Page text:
Based on the memoir Touching From A Distance by Deborah Curtis, Anton Corbijn's Control is as near perfect filmic telling of the story of Joy Division and Ian Curtis as any fan could hope for.
It's also a beautifully rendered piece of cinema about the crippling effects of love and regret and the salvation we seek in art. Born out of England's post-Sex Pistols punk explosion, Joy Division played a dark, minimalist version of the nascent sound and became cult heroes thanks in part to their brilliant yet disturbed frontman Ian Curtis (played by an eerily perfect Sam Riley). Corbijn does a wonderful job recreating the Manchester band's music and live show, cutting straight to the essence of Joy Division's unique appeal. Credit must also be given to the three actors who portray the rest of Joy Division. Playing all the instruments themselves, they perfectly capture the band's powerfully stoic presence, one that translates both live and on record into the sonic equivalent of an existential crisis.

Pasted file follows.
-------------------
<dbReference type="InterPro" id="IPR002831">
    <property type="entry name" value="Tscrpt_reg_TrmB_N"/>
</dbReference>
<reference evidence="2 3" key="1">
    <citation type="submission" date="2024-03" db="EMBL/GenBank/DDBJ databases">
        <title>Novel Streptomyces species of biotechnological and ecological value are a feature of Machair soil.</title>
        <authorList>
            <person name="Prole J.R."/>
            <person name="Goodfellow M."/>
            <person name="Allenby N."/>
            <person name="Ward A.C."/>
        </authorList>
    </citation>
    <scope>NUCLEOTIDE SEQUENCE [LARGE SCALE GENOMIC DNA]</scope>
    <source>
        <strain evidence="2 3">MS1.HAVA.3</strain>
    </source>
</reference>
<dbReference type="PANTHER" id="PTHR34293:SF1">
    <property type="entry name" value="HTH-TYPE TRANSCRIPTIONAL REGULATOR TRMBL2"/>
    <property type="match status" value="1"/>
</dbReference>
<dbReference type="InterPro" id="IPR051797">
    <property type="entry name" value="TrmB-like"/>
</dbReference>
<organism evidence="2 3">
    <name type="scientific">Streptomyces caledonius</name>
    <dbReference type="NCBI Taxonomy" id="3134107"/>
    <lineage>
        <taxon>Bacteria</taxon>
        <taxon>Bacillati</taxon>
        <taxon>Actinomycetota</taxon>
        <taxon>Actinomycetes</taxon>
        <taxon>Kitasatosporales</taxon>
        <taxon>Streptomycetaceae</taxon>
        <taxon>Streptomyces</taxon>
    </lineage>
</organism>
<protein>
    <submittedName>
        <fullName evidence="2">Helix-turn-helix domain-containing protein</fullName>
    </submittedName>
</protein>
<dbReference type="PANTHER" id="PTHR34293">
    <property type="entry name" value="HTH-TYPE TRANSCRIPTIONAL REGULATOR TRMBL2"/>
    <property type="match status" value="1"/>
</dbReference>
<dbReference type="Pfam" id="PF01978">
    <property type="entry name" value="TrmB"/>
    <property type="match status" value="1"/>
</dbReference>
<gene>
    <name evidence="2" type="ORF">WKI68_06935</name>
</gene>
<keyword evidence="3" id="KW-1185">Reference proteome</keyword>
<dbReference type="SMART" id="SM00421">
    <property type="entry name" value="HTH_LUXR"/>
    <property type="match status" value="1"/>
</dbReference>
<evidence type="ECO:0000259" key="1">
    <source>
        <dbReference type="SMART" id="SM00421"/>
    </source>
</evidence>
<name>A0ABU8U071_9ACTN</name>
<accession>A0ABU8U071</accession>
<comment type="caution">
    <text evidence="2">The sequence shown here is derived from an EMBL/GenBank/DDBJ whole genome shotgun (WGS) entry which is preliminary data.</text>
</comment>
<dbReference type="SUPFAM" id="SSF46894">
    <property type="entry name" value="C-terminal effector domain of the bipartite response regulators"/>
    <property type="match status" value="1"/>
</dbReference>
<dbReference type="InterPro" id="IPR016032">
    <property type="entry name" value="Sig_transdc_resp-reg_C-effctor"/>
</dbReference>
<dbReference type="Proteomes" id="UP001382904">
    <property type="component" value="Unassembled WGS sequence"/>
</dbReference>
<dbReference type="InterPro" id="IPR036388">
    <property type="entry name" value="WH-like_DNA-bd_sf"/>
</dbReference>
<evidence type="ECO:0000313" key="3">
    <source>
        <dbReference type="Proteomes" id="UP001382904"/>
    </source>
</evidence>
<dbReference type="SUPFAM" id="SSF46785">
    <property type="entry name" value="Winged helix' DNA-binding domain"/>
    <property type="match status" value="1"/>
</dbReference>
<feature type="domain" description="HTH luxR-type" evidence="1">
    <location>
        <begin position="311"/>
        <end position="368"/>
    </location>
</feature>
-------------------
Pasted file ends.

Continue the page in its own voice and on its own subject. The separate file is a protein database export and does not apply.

Control, however, is ultimately about Curtis' tumultuous marriage to his wife, Deborah (Samantha Morton) and the way that Joy Division became an aesthetic manifestation of his pain, one that was both physical (Curtis was an epileptic) and emotional. Corbijn evokes Curtis' hurt and isolation with both honesty and subtlety; a photographer originally, he frames each shot to look like a stark black and white photo from an album the audience was never meant to see, making Curtis' pain palpable and his eventual suicide that much more tragic.
The overtones to the later suicide of Kurt Cobain are hard to avoid but where Cobain's suicide has always been discussed in terms of the pressure he felt as a rock star, Curtis', as rendered by Corbijn, is a pain anyone could potentially be forced to suffer through.